Nation Current Affairs 23 Feb 2016 Delhi warns water cr ...

Delhi warns water crisis could run for another 15 days

PTI
Published Feb 23, 2016, 7:12 pm IST
Updated Feb 23, 2016, 7:12 pm IST
The water board is battling to restore full supplies to the city of 17 million people.
Residents crowd around a municipality tanker delivering drinking water at a slum in New Delhi. (Photo: PTI)
 Residents crowd around a municipality tanker delivering drinking water at a slum in New Delhi. (Photo: PTI)

New Delhi: A water crisis in the national capital will take up to two weeks to fix, authorities warned Tuesday as taps ran dry, days after protesters sabotaged a canal to demand better treatment for their caste.

Jat caste groups called off their protests on Monday after the government in the northern state of Haryana accepted their demands following days of riots, arson and looting that saw thousands of troops deployed.

 

New Delhi's water board was battling to restore full supplies to the city of 17 million people which relies heavily on the canal running through neighbouring Haryana.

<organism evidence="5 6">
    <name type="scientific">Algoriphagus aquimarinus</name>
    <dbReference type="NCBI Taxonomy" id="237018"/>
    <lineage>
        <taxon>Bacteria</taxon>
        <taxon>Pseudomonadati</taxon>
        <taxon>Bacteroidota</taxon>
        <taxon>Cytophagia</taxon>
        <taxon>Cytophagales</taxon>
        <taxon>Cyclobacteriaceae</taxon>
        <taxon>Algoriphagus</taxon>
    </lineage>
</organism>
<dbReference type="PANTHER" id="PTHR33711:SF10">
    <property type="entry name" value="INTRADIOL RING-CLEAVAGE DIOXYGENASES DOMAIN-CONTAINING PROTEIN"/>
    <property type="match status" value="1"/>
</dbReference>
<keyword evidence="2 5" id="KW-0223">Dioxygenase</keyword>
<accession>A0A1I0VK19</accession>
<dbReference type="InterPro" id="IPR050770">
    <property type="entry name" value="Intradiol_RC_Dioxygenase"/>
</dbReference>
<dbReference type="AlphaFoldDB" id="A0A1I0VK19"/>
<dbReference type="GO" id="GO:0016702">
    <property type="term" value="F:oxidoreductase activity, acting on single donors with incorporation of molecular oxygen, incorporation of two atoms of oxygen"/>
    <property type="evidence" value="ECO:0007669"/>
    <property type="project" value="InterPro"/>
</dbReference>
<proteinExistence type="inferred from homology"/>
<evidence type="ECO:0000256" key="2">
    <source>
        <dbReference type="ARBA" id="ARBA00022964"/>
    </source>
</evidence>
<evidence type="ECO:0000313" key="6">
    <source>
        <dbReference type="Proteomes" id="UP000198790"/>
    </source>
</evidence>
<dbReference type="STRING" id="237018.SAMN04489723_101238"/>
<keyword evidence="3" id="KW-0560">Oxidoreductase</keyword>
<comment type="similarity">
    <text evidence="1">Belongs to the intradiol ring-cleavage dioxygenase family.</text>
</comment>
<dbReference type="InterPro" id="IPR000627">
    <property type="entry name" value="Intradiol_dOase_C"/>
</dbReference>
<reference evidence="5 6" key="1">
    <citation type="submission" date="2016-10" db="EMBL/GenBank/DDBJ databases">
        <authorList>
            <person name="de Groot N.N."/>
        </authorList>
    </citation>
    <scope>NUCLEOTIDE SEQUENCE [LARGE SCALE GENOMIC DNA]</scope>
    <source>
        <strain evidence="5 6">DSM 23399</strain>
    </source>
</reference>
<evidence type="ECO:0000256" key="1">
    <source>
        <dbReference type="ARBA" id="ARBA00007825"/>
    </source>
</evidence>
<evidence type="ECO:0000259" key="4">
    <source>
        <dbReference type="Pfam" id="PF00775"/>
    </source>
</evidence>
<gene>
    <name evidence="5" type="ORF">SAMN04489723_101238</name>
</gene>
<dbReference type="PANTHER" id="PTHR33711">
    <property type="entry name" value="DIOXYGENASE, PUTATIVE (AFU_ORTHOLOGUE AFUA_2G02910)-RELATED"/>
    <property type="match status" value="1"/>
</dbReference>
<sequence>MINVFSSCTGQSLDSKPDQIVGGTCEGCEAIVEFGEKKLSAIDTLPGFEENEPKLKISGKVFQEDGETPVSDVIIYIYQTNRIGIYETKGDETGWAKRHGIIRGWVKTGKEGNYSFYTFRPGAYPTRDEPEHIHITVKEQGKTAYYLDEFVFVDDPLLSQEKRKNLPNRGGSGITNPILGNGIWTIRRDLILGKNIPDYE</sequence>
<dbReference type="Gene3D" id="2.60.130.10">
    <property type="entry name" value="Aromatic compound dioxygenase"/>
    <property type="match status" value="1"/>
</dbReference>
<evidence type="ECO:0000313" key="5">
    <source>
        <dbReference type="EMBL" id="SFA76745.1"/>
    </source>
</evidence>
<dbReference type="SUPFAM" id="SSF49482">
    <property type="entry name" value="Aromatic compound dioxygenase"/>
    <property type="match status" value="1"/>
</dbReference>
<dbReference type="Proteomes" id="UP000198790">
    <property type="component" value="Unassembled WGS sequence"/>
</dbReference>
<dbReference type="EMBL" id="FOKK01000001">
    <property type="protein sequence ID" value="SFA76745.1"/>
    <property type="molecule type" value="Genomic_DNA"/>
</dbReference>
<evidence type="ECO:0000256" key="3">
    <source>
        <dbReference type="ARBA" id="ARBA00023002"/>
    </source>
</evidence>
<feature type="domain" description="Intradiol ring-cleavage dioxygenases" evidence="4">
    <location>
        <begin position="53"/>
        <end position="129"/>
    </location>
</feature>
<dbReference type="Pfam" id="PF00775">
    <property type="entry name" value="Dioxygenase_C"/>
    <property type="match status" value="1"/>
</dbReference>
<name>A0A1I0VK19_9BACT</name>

Water trucks fanned out across the teeming city, with many households without a regular water supply four days after the canal was badly damaged.

Delhi Water Minister Kapil Mishra tweeted that tap water was being restored in parts of north, central and Old Delhi on Monday evening.

But with just four of the city's nine water treatment plants operating, rationing of supplies to many areas was continuing.

"We are hoping to restore partial services in the next two to three days and 100 percent supply within next 15 days," said senior water board official Neeraj Semwal.

"North, west and south Delhi districts were severely affected by the water shortage with thousands of households not getting regular water supplies."

India sent troops to secure the canal after protesters, demanding a quota for their Jat caste in public service jobs and higher education, seized it on Saturday and diverted the water flow away from the capital.

Although schools and many businesses reopened Tuesday as supplies were partially restored, many were still suffering after the water board said it had been forced to limit supplies.

Retired journalist K. Jagannadha Rao said he and his neighbours scrambled to fill as many buckets and drums as they could after waiting 24 hours for a tanker to arrive.

"We have been having a lot of problems with the piped supply for the last three days. There are 110 flats in our complex and everyone has been facing problems," the 73-year-old told AFP.

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Location: India, Delhi




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